The Journey’s Stephen Miller on Worship, Writing, New Album & more

by Bobby Gilles

in Interviews,Songwriting/Hymn Workshop,Worship Leading

God & Sinner Reconcile by Stephen Miller album coverThe Journey church in St. Louis is one of my favorite churches, so I’m honored to talk with Journey worship leader Stephen Miller in this latest installment of our My Song In The Night interview series. Besides leading the people of St. Louis in worship each week, Stephen is a songwriter, Compassion International artist, adoption advocate, husband, father. And now he has released a full-length album of new songs for the Church, God & Sinner Reconcile.

Get it on here.

Or get it on iTunes here.

Learn about God & Sinner Reconcile, watch two videos below and walk with me through this interview, where Stephen and I discuss songwriting, worship leading, “retuning” old hymns, the importance of social justice and more:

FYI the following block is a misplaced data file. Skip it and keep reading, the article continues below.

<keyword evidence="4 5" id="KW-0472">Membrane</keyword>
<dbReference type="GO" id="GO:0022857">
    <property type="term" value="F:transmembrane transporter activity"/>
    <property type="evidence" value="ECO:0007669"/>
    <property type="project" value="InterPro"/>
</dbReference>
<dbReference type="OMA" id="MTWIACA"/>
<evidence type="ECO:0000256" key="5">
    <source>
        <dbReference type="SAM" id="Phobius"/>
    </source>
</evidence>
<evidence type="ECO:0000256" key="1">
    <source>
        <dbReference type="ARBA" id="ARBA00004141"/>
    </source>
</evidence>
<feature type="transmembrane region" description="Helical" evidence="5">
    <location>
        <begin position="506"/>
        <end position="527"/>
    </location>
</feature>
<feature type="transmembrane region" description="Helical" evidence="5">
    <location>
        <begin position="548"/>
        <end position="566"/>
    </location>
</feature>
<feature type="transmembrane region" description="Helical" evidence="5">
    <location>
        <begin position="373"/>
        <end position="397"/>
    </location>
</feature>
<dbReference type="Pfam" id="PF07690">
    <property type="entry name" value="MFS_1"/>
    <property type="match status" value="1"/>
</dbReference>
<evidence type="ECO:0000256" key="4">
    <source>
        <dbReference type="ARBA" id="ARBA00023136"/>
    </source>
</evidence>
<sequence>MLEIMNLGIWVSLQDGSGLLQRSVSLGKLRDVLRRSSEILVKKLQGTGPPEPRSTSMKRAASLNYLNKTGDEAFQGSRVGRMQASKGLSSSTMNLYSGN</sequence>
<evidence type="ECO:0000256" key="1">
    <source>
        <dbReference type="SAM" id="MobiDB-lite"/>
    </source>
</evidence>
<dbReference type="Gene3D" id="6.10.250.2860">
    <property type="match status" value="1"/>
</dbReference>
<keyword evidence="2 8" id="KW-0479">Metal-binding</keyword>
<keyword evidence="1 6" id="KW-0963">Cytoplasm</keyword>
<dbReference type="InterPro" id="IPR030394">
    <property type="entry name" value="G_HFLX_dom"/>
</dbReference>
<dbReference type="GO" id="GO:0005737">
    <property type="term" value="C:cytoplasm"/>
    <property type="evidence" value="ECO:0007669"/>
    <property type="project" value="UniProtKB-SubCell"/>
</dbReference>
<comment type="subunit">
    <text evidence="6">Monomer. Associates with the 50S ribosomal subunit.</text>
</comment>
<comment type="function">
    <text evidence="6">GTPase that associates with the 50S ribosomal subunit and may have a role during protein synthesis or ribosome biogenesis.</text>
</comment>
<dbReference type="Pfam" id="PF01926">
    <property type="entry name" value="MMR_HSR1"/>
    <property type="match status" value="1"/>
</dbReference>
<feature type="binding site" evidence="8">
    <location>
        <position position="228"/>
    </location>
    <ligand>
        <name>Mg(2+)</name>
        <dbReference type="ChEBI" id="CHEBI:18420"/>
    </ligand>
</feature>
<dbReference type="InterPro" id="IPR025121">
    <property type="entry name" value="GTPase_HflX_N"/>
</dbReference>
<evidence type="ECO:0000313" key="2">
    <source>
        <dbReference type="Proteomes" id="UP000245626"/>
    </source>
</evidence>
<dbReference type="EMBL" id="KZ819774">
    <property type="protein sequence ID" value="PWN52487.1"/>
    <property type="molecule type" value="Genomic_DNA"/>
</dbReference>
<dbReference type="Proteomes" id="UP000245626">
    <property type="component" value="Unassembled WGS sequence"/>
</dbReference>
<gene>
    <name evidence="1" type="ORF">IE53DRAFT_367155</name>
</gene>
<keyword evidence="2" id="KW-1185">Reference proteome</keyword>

Bobby Gilles: “More Than Songs” is a great worship song that is also a social justice song. It seems like the first three lines of the first verse correspond well with the first three lines of the bridge. Was that on purpose, or does that just reflect the fact that the whole song has a tight theme?

Stephen Miller: One of the aspects I love most about songwriting is the word play.  I really enjoy finding ways to mirror ideas in different lights to strengthen the overarching theme I am aiming to communicate.  As I read Micah 6:8, the scripture “More Than Songs” is based on, I couldn’t help but see the lyrical and thematic parallels.  We get to be God’s agents of change in the world as we walk humbly with him, because he puts his heart of compassion for people in us and our lives begin to echo what he is already doing.

Bobby Gilles: Justice, mercy and benevolence are themes you know a lot about, having adopted children from Ethiopia and being a Compassion International artist. How important is it for worship leaders and songwriters to “walk the walk” in their daily lives?